The second is my flatmate’s new kitten, a very loud and very sleepy little guy.

A new video is exporting as I type, so stay tuned for part three!

fun!, video

curious kitteh

Much overdue for an update – it’s been a busy couple of weeks with a lot of contact meetings and what have you! – but I have to continue to delay on writing a bit longer, so sorry!!  But for now, I’ll leave you with a little video I threw together of a much-loved kitty taken in by Keith, one of the fellow Bangla kids here.  A little kitty goes a long way, you know?

fun!, video

concentric circles

This past week was Durga Puja, and a few of us went and checked out the festivities at various times over the weekend (pictures forthcoming).

On Saturday night, we were waiting for a ride from Old Dhaka after the celebrations, talking with one gentleman who had been walking with us and acting a pseudo-guide for a while.  We were standing in a small circle chatting when we noticed a person or two come up behind us.  Five minutes later, this is what the area immediately surrounding our circle looked like.  It felt a bit funny making a video, but it was just too silly and absurd not to document.  I guess we stuck out a little?

photography, video

the last village, audio slideshow


As part of the The Institute for Global Leadership’s [EXPOSURE]/Aftermath Project workshop in Ajmer, India, led by Sara Terry and Asim Rafiqui last August 2009, I put together a presentation with some video, audio, and photographs from the trip.  Click through for the full story and photoessay, and see below for the slideshow.

Elizabeth Herman | The Last Village from Institute For Global Leadership on Vimeo.

My two weeks in Ajmer were spent in Kankarda, a small village on the outskirts of the city,  which had been forced to sell a significant portion of land to the government for the construction of a new railway track to Pushkar, a popular tourist destination 17km to the northwest of Ajmer. The tracks had not only divided the agricultural lands of Kankarda, but had also created fissures in the social and cultural fabric of the community.  The railroad meant that India’s modernity, with its conveniences and deprivations, had arrived right at its doorstep, imposing new values and new dreams amongst a younger generation of villagers that were rapidly becoming more interested in careers, conveniences, and city life. As the elderly looked on, their traditional agricultural way of life evermore irrelevant, they could see that their village had become a smaller version of the broader changes taking place in today’s India.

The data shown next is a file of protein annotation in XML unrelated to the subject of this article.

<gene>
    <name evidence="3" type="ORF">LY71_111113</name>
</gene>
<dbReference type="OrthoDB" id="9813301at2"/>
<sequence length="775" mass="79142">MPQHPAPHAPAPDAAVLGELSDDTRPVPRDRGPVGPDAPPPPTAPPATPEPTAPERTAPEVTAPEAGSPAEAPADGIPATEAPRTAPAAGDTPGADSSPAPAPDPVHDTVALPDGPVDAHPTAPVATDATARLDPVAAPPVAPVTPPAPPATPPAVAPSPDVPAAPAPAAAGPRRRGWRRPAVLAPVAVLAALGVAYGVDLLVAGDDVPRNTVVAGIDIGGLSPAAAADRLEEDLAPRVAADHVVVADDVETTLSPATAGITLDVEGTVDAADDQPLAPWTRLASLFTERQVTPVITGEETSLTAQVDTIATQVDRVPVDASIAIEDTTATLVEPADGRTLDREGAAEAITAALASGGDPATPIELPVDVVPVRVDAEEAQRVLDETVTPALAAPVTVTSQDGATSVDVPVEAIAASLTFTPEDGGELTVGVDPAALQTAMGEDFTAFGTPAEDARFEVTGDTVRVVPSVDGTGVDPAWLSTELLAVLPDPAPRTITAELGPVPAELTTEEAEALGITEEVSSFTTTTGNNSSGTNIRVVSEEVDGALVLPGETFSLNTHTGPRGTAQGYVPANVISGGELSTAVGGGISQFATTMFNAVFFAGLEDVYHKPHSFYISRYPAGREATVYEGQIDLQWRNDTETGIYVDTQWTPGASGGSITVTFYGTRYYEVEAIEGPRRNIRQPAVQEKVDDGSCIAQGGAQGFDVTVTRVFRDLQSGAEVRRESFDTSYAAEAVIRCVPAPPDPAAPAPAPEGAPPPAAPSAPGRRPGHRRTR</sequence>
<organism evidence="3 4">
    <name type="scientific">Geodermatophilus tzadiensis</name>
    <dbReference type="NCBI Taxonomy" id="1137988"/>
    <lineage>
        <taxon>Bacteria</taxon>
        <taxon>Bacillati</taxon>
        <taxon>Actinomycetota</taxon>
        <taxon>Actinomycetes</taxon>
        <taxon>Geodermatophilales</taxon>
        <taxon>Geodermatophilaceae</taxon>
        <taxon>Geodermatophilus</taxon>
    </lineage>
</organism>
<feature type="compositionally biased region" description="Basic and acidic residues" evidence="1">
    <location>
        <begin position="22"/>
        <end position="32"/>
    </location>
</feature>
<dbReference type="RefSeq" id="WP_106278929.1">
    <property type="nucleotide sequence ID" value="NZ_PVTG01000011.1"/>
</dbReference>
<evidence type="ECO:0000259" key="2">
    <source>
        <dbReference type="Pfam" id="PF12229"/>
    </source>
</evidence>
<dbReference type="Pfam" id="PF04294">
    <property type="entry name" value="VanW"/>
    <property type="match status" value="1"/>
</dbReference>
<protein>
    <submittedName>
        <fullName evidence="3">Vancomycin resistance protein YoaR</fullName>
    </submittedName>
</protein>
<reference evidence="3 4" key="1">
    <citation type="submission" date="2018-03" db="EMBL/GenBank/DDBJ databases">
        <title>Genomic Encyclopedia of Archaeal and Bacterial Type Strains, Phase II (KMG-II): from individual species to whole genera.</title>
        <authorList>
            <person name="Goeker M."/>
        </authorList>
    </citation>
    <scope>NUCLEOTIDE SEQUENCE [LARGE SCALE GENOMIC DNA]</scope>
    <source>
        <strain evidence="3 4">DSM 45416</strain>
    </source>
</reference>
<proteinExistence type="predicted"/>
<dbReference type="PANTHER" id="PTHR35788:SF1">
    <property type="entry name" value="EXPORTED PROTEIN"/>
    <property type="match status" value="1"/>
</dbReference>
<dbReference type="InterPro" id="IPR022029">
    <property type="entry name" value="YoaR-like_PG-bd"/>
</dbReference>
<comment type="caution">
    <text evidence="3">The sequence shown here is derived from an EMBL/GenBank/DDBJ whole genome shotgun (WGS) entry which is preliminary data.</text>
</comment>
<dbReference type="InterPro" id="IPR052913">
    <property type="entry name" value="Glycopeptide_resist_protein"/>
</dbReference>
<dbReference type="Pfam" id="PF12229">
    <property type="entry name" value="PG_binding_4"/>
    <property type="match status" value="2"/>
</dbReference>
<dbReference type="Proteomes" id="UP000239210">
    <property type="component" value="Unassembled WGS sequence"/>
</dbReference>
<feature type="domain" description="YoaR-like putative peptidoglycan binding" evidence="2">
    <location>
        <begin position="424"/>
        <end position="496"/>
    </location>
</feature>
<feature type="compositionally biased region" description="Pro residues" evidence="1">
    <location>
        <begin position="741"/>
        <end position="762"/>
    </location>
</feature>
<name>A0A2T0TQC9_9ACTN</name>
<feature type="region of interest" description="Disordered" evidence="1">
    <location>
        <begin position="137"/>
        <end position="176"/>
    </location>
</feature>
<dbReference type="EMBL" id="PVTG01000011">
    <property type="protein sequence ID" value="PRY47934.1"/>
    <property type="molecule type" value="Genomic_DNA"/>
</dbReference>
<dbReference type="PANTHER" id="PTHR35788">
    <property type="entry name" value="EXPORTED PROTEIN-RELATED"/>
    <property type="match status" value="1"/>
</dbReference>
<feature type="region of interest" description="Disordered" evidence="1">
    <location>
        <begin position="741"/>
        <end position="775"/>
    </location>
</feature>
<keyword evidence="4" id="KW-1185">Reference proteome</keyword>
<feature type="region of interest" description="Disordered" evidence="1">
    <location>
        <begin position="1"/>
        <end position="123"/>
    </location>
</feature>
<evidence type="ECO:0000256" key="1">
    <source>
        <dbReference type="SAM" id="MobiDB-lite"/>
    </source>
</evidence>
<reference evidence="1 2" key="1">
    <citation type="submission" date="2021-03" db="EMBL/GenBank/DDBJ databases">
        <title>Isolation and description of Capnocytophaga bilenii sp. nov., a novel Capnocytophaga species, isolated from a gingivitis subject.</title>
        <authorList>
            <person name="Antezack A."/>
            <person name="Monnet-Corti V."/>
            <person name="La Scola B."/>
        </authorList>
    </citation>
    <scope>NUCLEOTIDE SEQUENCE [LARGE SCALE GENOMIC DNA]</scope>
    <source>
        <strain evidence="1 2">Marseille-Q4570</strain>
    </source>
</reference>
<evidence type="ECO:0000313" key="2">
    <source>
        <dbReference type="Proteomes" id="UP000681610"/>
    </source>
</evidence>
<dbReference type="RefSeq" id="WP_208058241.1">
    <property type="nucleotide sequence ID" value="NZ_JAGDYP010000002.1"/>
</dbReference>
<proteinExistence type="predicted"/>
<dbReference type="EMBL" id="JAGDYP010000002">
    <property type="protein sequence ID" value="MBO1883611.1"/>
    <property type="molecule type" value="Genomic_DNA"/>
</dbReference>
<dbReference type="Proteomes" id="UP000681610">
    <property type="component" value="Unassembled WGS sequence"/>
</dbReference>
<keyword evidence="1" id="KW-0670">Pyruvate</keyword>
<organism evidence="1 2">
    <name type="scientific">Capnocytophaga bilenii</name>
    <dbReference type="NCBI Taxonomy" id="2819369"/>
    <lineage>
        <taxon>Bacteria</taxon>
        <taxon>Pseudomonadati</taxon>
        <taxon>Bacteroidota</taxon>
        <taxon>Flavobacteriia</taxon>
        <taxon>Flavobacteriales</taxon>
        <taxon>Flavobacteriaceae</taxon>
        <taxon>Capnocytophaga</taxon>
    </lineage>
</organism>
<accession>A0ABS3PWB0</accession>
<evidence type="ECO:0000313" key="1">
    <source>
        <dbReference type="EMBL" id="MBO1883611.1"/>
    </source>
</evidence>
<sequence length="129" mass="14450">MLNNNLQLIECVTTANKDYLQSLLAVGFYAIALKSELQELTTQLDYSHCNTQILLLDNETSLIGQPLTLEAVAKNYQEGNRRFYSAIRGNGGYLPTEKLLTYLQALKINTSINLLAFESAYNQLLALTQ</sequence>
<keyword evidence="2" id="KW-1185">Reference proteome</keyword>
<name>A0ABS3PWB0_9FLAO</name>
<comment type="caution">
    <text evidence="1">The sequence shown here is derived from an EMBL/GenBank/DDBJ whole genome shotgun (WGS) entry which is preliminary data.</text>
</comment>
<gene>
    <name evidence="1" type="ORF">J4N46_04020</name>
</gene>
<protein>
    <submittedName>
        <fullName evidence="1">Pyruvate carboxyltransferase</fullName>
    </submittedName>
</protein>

photography, video


“Satellites” is the culmination of Jonas Bendiksen’s fascinating seven-year photographic journey through unrecognized countries, enclaves, and isolated communities on the periphery of the former Soviet Union. From Eastern Europe, Central Asia, the Caucasus and Siberia, he takes us into little known places where the stark legacy of the Soviet collapse continues to evolve: Transdniester, Abkhazia and Nagorno Karabakh, the Ferghana Valley, the Jewish Autonomous Region, and the spaceship crash zones on the Kazakh steppes. In these outposts, the transition to the post-communist world order brought mixed results – some lost everything to bloody civil wars, while others find themselves in tiny pariah states that remain all but closed to the outside world. Some evolved peculiar self-styled brands of capitalism, others simply packed their bags and left.

unfortuantely, i can’t embed it here, but take my word for it, it’s worth the click through…

Jonas Bendiksen‘s “Satellites” is smart, insightful, illustrative work with a thoughtfully constructed narrative and beautiful images; i can’t recommend it enough.